by Bruce Johnson
I have always believed that every antiques shop, show, and auction is a classroom for learning more about the men and women of the Arts and Crafts movement whose work we collect, admire, and invite to enrich our daily lives.
Add to that list the websites which astute Arts and Crafts galleries and auction houses now publish which enable us to study the various forms and to also learn more about the items we collect.
A prime example of this educational opportunity is the current website posted by Gus Bostrom for his March 20 auction by his firm California Historical Design. This sale features more than 600 items, and offers us a prime opportunity to study various forms which you will rarely see in one of the larger auction houses. And to his credit, Gus includes at least three enlargeable pictures for each item, including those very important shopmarks.
While the sale features notable examples by Dirk Van Erp, Gustav Stickley, L. & J.G. Stickley, the Roycrofters, Teco, and Artus Van Briggle, what I was even more impressed with were the vast number of items made by lesser known craftsmen and craftswomen whose work we seldom see at a major auction. With opening bids as low as $100 and pre-sale estimates of $100-$300, this sale has a great deal to offer to beginning collectors.
Among the artisans whose work you might otherwise not have seen are:
Charlotte Crane (1891-1968) – A coppersmith who studied under Agatha Van Erp in the Van Erp copper shop in San Francisco.
Joel Hewes (1869-1952) – A member of the Boston Arts and Crafts Society, he was a noted coppersmith working in Titusville, PA.
Byard Tully – The foreman in Harry Dixon’s California workshop who started his own coppersmith business in 1932 when Dixon retired. His shopmark was his last name in script.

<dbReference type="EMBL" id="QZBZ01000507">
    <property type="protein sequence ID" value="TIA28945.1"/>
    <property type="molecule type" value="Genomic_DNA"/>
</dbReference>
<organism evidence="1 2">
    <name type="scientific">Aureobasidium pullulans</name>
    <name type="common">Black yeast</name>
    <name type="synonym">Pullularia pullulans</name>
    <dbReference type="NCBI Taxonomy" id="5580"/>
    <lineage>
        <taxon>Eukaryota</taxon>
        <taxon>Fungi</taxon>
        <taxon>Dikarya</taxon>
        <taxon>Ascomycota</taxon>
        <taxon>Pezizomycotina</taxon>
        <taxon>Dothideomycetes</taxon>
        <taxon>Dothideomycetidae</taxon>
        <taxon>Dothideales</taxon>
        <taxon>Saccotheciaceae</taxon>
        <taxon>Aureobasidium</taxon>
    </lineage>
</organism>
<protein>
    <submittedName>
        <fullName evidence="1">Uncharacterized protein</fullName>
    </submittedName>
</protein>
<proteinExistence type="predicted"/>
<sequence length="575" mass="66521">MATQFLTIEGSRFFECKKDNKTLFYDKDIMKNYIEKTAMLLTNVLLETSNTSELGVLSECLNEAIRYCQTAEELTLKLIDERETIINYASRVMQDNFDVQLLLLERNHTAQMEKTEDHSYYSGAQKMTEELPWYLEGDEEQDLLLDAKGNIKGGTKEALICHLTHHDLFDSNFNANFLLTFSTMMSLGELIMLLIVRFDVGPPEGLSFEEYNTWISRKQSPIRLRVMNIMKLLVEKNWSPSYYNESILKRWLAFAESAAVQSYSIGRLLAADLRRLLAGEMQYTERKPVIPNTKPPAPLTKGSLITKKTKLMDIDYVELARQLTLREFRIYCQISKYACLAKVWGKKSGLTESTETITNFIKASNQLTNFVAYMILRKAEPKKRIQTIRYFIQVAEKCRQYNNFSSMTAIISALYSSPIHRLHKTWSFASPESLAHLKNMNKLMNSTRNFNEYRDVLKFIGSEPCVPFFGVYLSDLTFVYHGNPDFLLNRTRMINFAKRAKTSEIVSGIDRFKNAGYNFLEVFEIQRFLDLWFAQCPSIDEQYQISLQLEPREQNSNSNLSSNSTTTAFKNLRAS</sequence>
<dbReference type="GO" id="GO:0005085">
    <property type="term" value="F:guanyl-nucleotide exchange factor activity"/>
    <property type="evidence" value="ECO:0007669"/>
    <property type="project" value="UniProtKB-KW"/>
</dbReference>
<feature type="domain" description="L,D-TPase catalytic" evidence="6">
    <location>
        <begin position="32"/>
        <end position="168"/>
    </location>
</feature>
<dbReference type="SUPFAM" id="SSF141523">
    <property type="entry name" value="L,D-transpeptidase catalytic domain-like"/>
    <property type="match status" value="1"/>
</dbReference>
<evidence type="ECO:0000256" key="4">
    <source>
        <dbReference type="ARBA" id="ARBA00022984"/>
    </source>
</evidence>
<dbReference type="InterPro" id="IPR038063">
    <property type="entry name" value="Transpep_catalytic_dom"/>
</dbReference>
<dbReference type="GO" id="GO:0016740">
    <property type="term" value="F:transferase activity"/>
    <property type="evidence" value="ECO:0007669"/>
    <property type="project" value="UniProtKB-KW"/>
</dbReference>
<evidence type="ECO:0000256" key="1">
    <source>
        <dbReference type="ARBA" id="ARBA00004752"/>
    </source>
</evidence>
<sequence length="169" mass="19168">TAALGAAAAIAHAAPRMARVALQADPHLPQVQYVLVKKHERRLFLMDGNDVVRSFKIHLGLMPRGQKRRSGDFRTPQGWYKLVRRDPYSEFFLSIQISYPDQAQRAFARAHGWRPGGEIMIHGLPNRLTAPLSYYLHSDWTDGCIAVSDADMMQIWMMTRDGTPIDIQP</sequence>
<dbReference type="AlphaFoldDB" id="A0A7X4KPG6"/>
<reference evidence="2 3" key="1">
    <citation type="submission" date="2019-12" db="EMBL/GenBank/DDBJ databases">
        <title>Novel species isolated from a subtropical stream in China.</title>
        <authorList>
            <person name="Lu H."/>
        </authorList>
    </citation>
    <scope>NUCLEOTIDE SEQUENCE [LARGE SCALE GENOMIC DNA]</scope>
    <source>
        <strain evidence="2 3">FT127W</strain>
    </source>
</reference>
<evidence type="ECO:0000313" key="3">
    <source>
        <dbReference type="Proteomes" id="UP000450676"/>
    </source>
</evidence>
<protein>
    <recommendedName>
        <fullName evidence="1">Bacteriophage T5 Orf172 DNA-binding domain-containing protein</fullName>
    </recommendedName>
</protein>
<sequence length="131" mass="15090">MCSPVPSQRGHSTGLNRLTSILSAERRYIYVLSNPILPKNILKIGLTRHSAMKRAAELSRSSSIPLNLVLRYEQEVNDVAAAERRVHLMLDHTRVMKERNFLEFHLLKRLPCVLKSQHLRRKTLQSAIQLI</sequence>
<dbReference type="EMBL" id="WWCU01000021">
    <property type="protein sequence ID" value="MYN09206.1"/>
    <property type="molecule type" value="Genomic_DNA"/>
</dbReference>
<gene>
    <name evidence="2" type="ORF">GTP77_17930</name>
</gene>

Fred Brosi of the Ye Olde Copper Shop in San Francisco, and coppersmith Henry van Wolf, who trained in Europe and practiced in Massachusetts and Los Angeles and who also founded the San Fernando Valley Artists Guild. Chicago coppersmith George Trautmann is also represented in the auction.
Among the lesser known Arts and Crafts furniture companies whose work you might not otherwise see is that of the Krug Furniture Company, which was based in Ontario, Canada, and produced a line of Arts and Crafts furniture based on Gustav Stickley designs.
In addition to examples by Limbert, Lifetime, and Stickley Brothers, the sale also includes furniture made by the Michigan Chair Company, the Brooks Furniture Company, the United Specialty Company (which made furniture similar to Shop of the Crafters, which is also represented in the sale), the Lakeside Crafts Shop, J. M. Young Company, and even unsigned examples from unknown manual arts schools.
In short, the website for this sale offers you a brief opportunity to learn more about lesser known Arts and Crafts firms and artisans, all from the sanctity of your home.
Don’t pass it by.
AC Stickley website: https://www.acstickley.com/
To see a catalog of all items auctioned on LiveAuctioneers.com, click here.